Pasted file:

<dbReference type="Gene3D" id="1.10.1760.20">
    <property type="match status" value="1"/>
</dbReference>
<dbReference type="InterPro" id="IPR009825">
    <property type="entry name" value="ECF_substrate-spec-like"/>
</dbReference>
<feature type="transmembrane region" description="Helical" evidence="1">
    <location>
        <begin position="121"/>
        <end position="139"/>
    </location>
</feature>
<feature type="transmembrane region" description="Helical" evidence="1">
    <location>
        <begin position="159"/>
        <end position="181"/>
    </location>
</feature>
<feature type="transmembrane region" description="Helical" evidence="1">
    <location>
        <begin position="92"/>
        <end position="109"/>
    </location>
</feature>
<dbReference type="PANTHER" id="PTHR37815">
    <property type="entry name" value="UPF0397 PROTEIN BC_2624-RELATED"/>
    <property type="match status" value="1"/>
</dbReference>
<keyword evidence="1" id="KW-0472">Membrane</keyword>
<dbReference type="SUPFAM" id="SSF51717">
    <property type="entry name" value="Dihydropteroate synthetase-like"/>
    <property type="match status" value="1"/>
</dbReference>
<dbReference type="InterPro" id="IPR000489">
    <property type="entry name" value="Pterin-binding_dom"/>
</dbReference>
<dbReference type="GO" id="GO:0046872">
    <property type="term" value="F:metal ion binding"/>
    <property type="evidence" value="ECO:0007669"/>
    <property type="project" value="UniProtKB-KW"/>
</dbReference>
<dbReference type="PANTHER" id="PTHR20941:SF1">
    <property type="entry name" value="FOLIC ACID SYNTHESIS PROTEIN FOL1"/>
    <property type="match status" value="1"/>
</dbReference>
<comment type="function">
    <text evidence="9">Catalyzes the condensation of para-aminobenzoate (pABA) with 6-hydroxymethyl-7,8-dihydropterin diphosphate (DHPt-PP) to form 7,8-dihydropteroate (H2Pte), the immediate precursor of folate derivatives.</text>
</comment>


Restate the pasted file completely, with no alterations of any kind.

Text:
<dbReference type="Gene3D" id="1.10.1760.20">
    <property type="match status" value="1"/>
</dbReference>
<dbReference type="InterPro" id="IPR009825">
    <property type="entry name" value="ECF_substrate-spec-like"/>
</dbReference>
<feature type="transmembrane region" description="Helical" evidence="1">
    <location>
        <begin position="121"/>
        <end position="139"/>
    </location>
</feature>
<feature type="transmembrane region" description="Helical" evidence="1">
    <location>
        <begin position="159"/>
        <end position="181"/>
    </location>
</feature>
<feature type="transmembrane region" description="Helical" evidence="1">
    <location>
        <begin position="92"/>
        <end position="109"/>
    </location>
</feature>
<dbReference type="PANTHER" id="PTHR37815">
    <property type="entry name" value="UPF0397 PROTEIN BC_2624-RELATED"/>
    <property type="match status" value="1"/>
</dbReference>
<keyword evidence="1" id="KW-0472">Membrane</keyword>
<dbReference type="SUPFAM" id="SSF51717">
    <property type="entry name" value="Dihydropteroate synthetase-like"/>
    <property type="match status" value="1"/>
</dbReference>
<dbReference type="InterPro" id="IPR000489">
    <property type="entry name" value="Pterin-binding_dom"/>
</dbReference>
<dbReference type="GO" id="GO:0046872">
    <property type="term" value="F:metal ion binding"/>
    <property type="evidence" value="ECO:0007669"/>
    <property type="project" value="UniProtKB-KW"/>
</dbReference>
<dbReference type="PANTHER" id="PTHR20941:SF1">
    <property type="entry name" value="FOLIC ACID SYNTHESIS PROTEIN FOL1"/>
    <property type="match status" value="1"/>
</dbReference>
<comment type="function">
    <text evidence="9">Catalyzes the condensation of para-aminobenzoate (pABA) with 6-hydroxymethyl-7,8-dihydropterin diphosphate (DHPt-PP) to form 7,8-dihydropteroate (H2Pte), the immediate precursor of folate derivatives.</text>
</comment>